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GEOFFSHATTOCKweekly

The Thieves of the Present: Interruptions

Jun
6
2011

Issue 386

How often have you been in a conversation with someone and one of you has to say “Sorry, I just need to take this”, referring, of course, to the mobile (cell) phone that is lying on the table between you , which has just indicated ‘incoming call’; the flow of the conversation pauses, while the intruder is encountered.

What just happened? it is clear that while you and your companion were talking, one of you allowed a third party to interrupt. This can be disruptive enough, but there is another habit, which you may have, of placing your handheld device in your eye line and keeping watch over it, in case a message arrives: now, you not only allow the third party to interrupt, but the possibility of the third party to interrupt.

Your attention, then, is permanently divided between person and small screen, and the little device has found a role as a thief of your ability to be present in the moment.

There is a popular approach to such dilemmas, which would ask the question, “If cell phones were available in Jesus’ day, would he take the call?” It’s part of a wider question of the ‘what would Jesus do?’ type. So our minds go to the night time interview with Nicodemus, who begins an enquiry with an opening line about God being with Jesus; Instead of talking to him about being born again, Jesus says “Can you wait a minute, I just need to take this call?”

Take your mind to the lawyer’s question; he asks, “And who is my neighbour?” Jesus replies, “Speaking of neighbours, one of them is just calling me; can you bear with me for a minute?”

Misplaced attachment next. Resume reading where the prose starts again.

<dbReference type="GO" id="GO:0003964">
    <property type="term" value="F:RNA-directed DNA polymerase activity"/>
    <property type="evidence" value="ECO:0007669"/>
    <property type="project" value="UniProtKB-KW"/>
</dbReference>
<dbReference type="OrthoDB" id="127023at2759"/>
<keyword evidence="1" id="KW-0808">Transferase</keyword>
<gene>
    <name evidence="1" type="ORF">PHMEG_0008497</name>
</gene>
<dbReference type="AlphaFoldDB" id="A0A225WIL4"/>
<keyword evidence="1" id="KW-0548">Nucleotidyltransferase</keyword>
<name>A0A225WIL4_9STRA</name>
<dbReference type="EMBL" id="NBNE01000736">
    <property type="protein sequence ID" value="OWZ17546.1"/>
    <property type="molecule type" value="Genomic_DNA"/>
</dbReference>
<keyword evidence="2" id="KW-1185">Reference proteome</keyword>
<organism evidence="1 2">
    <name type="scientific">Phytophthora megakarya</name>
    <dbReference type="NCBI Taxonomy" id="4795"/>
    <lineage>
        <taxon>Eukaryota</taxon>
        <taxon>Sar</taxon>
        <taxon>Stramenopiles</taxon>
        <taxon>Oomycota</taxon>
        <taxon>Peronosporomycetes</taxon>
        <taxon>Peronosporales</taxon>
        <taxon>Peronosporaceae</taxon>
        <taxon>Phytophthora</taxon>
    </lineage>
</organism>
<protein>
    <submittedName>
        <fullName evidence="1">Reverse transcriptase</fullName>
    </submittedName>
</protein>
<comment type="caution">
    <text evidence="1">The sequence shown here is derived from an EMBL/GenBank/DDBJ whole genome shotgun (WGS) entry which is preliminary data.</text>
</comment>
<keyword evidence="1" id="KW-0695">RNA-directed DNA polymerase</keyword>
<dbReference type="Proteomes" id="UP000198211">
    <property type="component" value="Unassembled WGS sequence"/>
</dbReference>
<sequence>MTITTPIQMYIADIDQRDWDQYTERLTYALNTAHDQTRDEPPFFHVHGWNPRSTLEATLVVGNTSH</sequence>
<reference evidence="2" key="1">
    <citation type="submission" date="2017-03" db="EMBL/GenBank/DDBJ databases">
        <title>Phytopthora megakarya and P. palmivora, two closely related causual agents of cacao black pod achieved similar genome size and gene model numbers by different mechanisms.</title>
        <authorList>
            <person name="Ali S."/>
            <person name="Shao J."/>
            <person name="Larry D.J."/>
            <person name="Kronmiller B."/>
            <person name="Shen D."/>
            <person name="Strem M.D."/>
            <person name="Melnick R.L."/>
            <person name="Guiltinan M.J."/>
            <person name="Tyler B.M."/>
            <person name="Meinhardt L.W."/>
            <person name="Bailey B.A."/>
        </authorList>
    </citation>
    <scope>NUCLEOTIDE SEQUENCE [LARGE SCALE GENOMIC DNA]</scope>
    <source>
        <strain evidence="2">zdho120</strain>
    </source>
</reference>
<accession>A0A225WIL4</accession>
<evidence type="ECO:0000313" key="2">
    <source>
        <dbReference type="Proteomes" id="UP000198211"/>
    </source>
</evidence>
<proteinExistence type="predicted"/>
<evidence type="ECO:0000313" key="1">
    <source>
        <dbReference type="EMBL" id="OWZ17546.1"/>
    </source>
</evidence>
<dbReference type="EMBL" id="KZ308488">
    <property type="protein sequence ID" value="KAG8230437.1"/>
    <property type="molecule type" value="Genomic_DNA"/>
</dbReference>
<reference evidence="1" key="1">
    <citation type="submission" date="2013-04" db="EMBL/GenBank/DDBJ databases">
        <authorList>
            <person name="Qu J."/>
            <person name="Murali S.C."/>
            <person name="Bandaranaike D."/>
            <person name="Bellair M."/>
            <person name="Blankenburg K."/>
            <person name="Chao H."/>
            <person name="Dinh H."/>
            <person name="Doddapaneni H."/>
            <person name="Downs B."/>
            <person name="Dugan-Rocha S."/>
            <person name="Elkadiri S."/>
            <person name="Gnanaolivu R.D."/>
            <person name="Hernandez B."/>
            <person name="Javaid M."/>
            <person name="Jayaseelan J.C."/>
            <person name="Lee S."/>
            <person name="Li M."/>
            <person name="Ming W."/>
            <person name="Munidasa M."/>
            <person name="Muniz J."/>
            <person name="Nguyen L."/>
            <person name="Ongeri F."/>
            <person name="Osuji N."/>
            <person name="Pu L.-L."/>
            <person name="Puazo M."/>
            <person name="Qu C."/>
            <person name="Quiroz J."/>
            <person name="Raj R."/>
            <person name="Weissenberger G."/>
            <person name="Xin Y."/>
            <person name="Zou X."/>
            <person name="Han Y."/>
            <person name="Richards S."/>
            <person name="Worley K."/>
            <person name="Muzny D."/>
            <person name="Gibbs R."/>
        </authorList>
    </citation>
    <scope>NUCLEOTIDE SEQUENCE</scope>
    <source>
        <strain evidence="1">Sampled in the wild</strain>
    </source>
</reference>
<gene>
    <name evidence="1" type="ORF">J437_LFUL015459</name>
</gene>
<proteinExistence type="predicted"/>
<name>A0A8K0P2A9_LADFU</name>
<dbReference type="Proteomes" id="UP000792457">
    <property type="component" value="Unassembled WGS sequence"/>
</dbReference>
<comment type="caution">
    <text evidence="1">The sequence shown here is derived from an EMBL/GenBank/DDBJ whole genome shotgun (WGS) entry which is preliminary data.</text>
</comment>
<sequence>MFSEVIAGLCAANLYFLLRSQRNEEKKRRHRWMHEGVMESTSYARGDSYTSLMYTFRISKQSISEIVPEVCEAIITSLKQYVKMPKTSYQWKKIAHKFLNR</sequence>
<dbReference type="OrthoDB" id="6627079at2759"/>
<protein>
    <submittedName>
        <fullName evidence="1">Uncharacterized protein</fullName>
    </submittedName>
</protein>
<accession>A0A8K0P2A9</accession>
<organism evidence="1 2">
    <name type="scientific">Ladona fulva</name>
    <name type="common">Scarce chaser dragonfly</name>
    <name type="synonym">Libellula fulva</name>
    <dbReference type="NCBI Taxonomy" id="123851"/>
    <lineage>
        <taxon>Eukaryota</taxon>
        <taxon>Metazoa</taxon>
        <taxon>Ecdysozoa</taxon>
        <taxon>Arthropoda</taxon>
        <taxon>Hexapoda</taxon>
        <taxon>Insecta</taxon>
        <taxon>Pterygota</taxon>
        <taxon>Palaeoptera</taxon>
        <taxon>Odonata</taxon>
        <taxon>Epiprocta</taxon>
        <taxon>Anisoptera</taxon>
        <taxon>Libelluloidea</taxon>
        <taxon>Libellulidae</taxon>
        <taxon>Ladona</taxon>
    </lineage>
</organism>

Martha speaks to Jesus and says “Don’t you care that my sister has left me to do the work?”’ Jesus responds, “Hang on a minute, Martha, my mum’s just texted me.”

Before we twist the bible any more, you might like to consider the fact that Jairus asked Jesus to heal his daughter and Jesus allowed himself to be interrupted by a desperate woman. Jesus wanted to rest with his disciples, but instead, found himself interrupted by the crowd.

It is not the fact of allowing interruption or not which emerges from Jesus’ work style. There is an underlying principle:

Jesus always, always gave gracious, patient and loving attention to those he was with: that is the principle. Nicodemus, the lawyer, Martha, Jairus, the desperate woman, all had his focused attention. We don’t need to ask the question, “Would Jesus have taken the call?” We do need to see what he did do, which is give people a sense of value, attention and presence when he was with them.

Your call.

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Geoff Shattock

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